Hope that helps!
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Peoria, AZ (KDVT)

RV6-A / O-320/160hp / Catto 2-blade / EFII Ignition
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  #13  
Old 11-23-2015, 04:45 PM
vic syracuse vic syracuse is offline
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Join Date: May 2005
Location: Locust Grove, GA
Posts: 2,739
Default Yep!

I did it for a number of years form our home on the South side of Atlanta (fly in community) to the North side of Atlanta. It's so wonderful to start and end the day with a 15 minute flight, sometimes seeing the same moon at both ends of the day. Beautiful sunrises and sunsets, and avoiding the hassle of mixing with the the drivers/accidents on the roads. I especially tried to make it work on Fridays because the Friday commute in Atlanta could approach 3 hours.

As for the ramp fees, go try to negotiate. I agreed to buy 5 gallons of fuel everyday (earned the nickname Mr. 5 gallons!), and I avoided the ramp fee. It must have cost them more to pump my fuel, but everyone was happy.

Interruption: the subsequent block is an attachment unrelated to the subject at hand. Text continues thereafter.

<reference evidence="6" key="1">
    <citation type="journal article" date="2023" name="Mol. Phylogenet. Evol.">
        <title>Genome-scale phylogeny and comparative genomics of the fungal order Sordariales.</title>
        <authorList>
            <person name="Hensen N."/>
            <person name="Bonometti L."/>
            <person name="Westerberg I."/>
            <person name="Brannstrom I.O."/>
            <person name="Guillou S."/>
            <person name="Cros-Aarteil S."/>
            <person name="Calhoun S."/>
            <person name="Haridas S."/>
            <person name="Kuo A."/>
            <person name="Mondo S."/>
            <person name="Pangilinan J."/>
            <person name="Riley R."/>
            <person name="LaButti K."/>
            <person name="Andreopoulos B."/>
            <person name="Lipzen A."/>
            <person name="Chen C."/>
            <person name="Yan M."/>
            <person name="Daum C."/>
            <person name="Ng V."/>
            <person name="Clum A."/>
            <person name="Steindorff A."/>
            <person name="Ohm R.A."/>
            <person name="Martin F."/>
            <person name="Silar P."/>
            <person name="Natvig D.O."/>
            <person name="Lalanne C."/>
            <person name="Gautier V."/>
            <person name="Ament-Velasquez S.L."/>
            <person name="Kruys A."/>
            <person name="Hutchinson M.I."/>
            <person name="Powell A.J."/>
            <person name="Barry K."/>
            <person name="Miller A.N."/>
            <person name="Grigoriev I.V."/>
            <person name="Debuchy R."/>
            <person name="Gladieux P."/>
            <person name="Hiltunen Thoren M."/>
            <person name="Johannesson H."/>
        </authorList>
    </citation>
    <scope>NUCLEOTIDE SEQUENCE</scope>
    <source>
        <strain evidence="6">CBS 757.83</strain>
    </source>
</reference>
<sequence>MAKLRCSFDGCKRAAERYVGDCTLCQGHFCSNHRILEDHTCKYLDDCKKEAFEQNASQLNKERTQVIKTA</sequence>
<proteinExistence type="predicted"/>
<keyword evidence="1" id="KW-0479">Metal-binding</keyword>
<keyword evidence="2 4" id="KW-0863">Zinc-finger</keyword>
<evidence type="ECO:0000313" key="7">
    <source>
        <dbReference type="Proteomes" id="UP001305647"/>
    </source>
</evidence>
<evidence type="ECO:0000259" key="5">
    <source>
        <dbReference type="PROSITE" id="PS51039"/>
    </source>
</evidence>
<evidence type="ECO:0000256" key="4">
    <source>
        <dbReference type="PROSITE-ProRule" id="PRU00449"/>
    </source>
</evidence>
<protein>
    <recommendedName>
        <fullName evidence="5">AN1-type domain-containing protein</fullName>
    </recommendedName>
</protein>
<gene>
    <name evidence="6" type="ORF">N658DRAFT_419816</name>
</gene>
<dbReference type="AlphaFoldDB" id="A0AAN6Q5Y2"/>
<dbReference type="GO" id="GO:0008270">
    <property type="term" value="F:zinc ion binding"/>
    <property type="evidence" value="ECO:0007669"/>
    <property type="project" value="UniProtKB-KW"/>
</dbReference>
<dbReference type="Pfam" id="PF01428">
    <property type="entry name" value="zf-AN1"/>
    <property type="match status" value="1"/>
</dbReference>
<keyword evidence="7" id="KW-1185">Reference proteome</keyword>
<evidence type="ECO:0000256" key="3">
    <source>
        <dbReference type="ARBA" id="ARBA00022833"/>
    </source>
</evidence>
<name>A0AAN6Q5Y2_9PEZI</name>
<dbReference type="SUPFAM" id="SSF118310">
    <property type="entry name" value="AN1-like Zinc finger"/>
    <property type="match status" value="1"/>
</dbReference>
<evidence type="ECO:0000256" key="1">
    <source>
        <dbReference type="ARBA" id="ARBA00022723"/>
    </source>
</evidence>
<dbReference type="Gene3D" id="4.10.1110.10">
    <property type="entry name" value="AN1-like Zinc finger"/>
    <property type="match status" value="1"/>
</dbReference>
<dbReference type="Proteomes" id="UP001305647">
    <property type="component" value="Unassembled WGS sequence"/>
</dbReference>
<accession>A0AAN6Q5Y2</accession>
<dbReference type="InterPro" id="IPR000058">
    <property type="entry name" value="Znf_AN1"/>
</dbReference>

As mentioned by others, either be sharp on instruments unless committed to VFR only, and be prepared to be disappointed on some days. But REALLY enjoy the days it works!

Vic
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Built RV-4, RV-6, 2-RV-10's, RV-7A, RV-8, Prescott Pusher, Kitfox Model II, Kitfox Speedster, Kitfox 7 Super Sport, Just Superstol, DAR, A&P/IA, EAA Tech Counselor/Flight Advisor, CFII-ASMEL/ASES/RW
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  #14  
Old 11-23-2015, 04:46 PM
Johnnybgoode Johnnybgoode is offline
 
Join Date: Dec 2012
Location: NC
Posts: 112
Default 5 hours, or 1.5?

A few times a month I take either the RV-4 or the Mooney (whichever one needs exercised) from south of Charlotte to my Guard squadron in WV.
Caveats:
Only in good weather - too much like real work otherwise
Only for stays there of one week or less
I have an airport car there to get home in a pinch

The tax benefit is significant, though not all commuters in the civilian world get to take advantage of that. I don't do alot of joyride flying - two employers pay for my flight hours, and pay me to boot - so this qualifies as my "fun flying".
Patrick
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  #15  
Old 11-23-2015, 07:10 PM